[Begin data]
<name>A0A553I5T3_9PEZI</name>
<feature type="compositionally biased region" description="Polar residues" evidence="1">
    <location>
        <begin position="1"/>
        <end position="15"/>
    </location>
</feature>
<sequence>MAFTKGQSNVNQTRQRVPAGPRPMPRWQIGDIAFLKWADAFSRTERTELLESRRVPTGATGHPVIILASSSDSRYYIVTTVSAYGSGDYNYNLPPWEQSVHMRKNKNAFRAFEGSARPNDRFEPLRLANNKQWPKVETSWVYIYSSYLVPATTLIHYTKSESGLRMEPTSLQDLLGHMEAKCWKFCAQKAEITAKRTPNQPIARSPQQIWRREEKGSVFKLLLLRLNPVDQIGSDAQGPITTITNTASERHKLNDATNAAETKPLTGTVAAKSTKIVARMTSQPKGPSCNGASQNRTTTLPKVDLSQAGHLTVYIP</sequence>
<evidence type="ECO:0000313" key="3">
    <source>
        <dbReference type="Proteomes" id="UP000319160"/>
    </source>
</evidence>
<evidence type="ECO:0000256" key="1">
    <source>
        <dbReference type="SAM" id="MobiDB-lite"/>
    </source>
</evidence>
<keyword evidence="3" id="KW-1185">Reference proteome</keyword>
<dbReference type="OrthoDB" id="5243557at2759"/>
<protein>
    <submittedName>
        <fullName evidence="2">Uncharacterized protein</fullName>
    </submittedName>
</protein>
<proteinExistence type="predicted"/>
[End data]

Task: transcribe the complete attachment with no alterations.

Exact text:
<name>A0A553I5T3_9PEZI</name>
<feature type="compositionally biased region" description="Polar residues" evidence="1">
    <location>
        <begin position="1"/>
        <end position="15"/>
    </location>
</feature>
<sequence>MAFTKGQSNVNQTRQRVPAGPRPMPRWQIGDIAFLKWADAFSRTERTELLESRRVPTGATGHPVIILASSSDSRYYIVTTVSAYGSGDYNYNLPPWEQSVHMRKNKNAFRAFEGSARPNDRFEPLRLANNKQWPKVETSWVYIYSSYLVPATTLIHYTKSESGLRMEPTSLQDLLGHMEAKCWKFCAQKAEITAKRTPNQPIARSPQQIWRREEKGSVFKLLLLRLNPVDQIGSDAQGPITTITNTASERHKLNDATNAAETKPLTGTVAAKSTKIVARMTSQPKGPSCNGASQNRTTTLPKVDLSQAGHLTVYIP</sequence>
<evidence type="ECO:0000313" key="3">
    <source>
        <dbReference type="Proteomes" id="UP000319160"/>
    </source>
</evidence>
<evidence type="ECO:0000256" key="1">
    <source>
        <dbReference type="SAM" id="MobiDB-lite"/>
    </source>
</evidence>
<keyword evidence="3" id="KW-1185">Reference proteome</keyword>
<dbReference type="OrthoDB" id="5243557at2759"/>
<protein>
    <submittedName>
        <fullName evidence="2">Uncharacterized protein</fullName>
    </submittedName>
</protein>
<proteinExistence type="predicted"/>